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HAFA- really ‘half the time’? Governmental stumbling blocks

A quick review of the HAFA short sale and deed-in-lieu program… Everyone is talking about HAFA. Everyone wants to qualify. But, is it all that it’s cracked up to be?

The Home Affordable Foreclosure Alternatives Program was the program created by our government to provide incentives to those individuals (and mortgage lenders) participating in short sales. For those who have read the 42-page directive (Supplemental Directive 09-09), you would probably agree that the program is designed to aid those borrowers who did not qualify for the HAMP program—the government’s loan modification program. Additionally, the program is also designed to process short sales quickly and efficiently. Maybe that is why they called is HAFA—kind of sounds like ‘half of.’

In general, the program description claims that the main benefits include a 6% commission to real estate agents, a release of deficiency judgment on all liens, and a $3000 seller incentive payable at close of escrow. This program is aimed at owner-occupied properties only, and I urge you to read the directive in order to learn more about the other features of the program.

Uncle Sam’s intentions

While the government’s intentions were probably all good, this program seems to have gotten off to a rocky start. Many borrowers have received letters that imply that they qualify for the program; they submit their documentation and wait and wait and wait. Several weeks later, some borrowers learn that they do not qualify. Why not? Either the first or the second investor lien holder is not a participant.

Another stumbling block to short sales taking ‘half of’ the time is that all of the documentation needs to go through the HAFA underwriting department before moving back to the short sale negotiators. While this is supposed to be a quick process, I have seen this process take upwards of eight weeks.

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To HAFA or not to HAFA?

When sellers consider listing their property as a short sale, I always tell them about the HAFA program. Since the benefits of this program are very desirable, it seems like it would be a good idea for all sellers of owner-occupied properties to consider learning whether they qualify.

That being said, at present know that the HAFA program is still a work in progress—and it is nowhere near ‘half’ the time. Of course, with short sales being so quick and easy to process, who wants to save time anyway? (The last sentence, of course, should be read ‘tongue in cheek’).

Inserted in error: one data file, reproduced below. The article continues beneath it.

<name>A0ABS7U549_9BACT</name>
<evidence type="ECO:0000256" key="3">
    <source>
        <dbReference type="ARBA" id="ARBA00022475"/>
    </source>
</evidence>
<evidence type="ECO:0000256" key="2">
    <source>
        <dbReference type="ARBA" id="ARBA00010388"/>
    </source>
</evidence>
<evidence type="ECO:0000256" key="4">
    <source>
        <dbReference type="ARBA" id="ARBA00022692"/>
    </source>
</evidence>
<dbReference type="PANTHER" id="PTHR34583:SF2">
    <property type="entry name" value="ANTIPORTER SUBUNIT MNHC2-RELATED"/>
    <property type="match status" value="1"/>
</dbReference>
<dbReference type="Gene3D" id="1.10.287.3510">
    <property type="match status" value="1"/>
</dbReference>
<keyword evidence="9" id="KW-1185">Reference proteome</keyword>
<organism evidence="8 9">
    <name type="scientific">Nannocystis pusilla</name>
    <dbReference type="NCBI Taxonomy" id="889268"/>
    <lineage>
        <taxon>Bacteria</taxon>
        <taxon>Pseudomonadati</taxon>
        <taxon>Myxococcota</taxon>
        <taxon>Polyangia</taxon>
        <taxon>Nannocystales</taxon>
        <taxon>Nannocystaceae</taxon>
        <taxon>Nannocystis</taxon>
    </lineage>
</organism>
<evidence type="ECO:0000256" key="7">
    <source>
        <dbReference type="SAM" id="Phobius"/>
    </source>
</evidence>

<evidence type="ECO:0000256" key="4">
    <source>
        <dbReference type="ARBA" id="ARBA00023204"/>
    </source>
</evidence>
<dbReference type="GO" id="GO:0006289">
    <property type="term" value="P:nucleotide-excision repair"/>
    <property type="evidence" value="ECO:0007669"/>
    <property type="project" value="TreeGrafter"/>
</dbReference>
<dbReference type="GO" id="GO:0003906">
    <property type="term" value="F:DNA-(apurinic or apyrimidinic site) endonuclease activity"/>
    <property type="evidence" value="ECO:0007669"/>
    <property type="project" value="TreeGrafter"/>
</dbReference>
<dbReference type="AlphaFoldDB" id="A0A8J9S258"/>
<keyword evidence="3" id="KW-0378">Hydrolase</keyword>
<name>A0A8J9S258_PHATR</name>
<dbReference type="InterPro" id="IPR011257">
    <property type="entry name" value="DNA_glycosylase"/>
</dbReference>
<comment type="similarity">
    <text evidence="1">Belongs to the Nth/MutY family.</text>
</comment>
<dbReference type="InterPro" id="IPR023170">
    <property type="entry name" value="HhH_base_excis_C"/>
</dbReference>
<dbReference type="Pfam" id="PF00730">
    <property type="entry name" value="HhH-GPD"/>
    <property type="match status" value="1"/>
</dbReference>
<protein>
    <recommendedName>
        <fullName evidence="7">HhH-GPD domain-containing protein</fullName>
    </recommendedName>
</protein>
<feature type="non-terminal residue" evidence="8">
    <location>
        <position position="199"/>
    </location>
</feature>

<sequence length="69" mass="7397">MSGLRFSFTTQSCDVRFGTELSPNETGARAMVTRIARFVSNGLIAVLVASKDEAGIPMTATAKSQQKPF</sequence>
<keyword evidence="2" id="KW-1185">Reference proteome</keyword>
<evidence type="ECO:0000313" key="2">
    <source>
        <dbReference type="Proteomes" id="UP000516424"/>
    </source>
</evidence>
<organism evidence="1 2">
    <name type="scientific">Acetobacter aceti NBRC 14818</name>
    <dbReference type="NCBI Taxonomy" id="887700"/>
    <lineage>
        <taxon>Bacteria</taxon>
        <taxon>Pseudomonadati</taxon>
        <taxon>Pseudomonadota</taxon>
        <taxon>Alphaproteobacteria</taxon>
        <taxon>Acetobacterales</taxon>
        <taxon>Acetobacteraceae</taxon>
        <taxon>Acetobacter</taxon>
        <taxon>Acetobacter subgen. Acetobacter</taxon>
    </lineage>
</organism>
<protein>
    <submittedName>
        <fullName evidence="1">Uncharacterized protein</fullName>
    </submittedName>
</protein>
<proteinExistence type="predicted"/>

Written By

Melissa Zavala is the Broker/Owner of Broadpoint Properties and Head Honcho of Short Sale Expeditor®, and Chief Executive Officer of Transaction 911. Before landing in real estate, she had careers in education and publishing. Most recently, she has been able to use her teaching and organizational skills while traveling the world over—dispelling myths about the distressed property market, engaging and motivating real estate agents, and sharing her passion for real estate. When she isn’t speaking or writing, Melissa enjoys practicing yoga, walking the dog, and vacationing at beach resorts.



  1. Jonathan Benya

    August 17, 2010 at 10:22 am

    NOPE. It’s not really half the time. What makes it more frustrating is that some lenders are now REQUIRING you to apply for HAFA, even when you don’t qualify. Once they agree you don’t qualify, then you need to apply for a normal short sale. Good government intentions have created longer short sale processes in some cases here.

    • Melissa Zavala

      August 17, 2010 at 7:59 pm

      Jonathan: I have had the experience you describe several times. You wait several weeks and learn that the investor isn’t even cooperating. Clearly, this can be very frustrating for buyers and sellers.

  2. gwen banta

    August 19, 2010 at 2:37 pm

    HAFA is short for Half A_ _ ed!

  3. Sandra Rockefeller-Farmer

    August 24, 2010 at 11:51 am

    I am finding that the lenders are using part of the criteria in their short sales but not the whole program, such as the time frame, cutting realtors commissions,. but they are using the limit to the 2nd TD holder. The lenders are again playing with the programs to their own advantage

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